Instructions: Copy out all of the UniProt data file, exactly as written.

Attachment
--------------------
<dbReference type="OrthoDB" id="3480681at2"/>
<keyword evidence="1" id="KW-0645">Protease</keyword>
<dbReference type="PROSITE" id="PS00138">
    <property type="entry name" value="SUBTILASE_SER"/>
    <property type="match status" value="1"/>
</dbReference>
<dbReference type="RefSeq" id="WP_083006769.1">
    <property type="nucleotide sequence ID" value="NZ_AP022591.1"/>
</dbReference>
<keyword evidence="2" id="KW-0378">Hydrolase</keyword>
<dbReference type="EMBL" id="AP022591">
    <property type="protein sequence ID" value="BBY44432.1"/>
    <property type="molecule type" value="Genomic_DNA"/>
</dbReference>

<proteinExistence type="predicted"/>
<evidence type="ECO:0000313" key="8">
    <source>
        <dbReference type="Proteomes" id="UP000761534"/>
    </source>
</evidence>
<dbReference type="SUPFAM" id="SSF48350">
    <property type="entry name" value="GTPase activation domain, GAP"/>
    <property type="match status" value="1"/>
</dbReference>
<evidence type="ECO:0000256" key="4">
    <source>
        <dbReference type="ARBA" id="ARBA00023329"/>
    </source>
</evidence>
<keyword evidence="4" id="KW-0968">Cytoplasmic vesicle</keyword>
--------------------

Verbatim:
<dbReference type="OrthoDB" id="3480681at2"/>
<keyword evidence="1" id="KW-0645">Protease</keyword>
<dbReference type="PROSITE" id="PS00138">
    <property type="entry name" value="SUBTILASE_SER"/>
    <property type="match status" value="1"/>
</dbReference>
<dbReference type="RefSeq" id="WP_083006769.1">
    <property type="nucleotide sequence ID" value="NZ_AP022591.1"/>
</dbReference>
<keyword evidence="2" id="KW-0378">Hydrolase</keyword>
<dbReference type="EMBL" id="AP022591">
    <property type="protein sequence ID" value="BBY44432.1"/>
    <property type="molecule type" value="Genomic_DNA"/>
</dbReference>

<proteinExistence type="predicted"/>
<evidence type="ECO:0000313" key="8">
    <source>
        <dbReference type="Proteomes" id="UP000761534"/>
    </source>
</evidence>
<dbReference type="SUPFAM" id="SSF48350">
    <property type="entry name" value="GTPase activation domain, GAP"/>
    <property type="match status" value="1"/>
</dbReference>
<evidence type="ECO:0000256" key="4">
    <source>
        <dbReference type="ARBA" id="ARBA00023329"/>
    </source>
</evidence>
<keyword evidence="4" id="KW-0968">Cytoplasmic vesicle</keyword>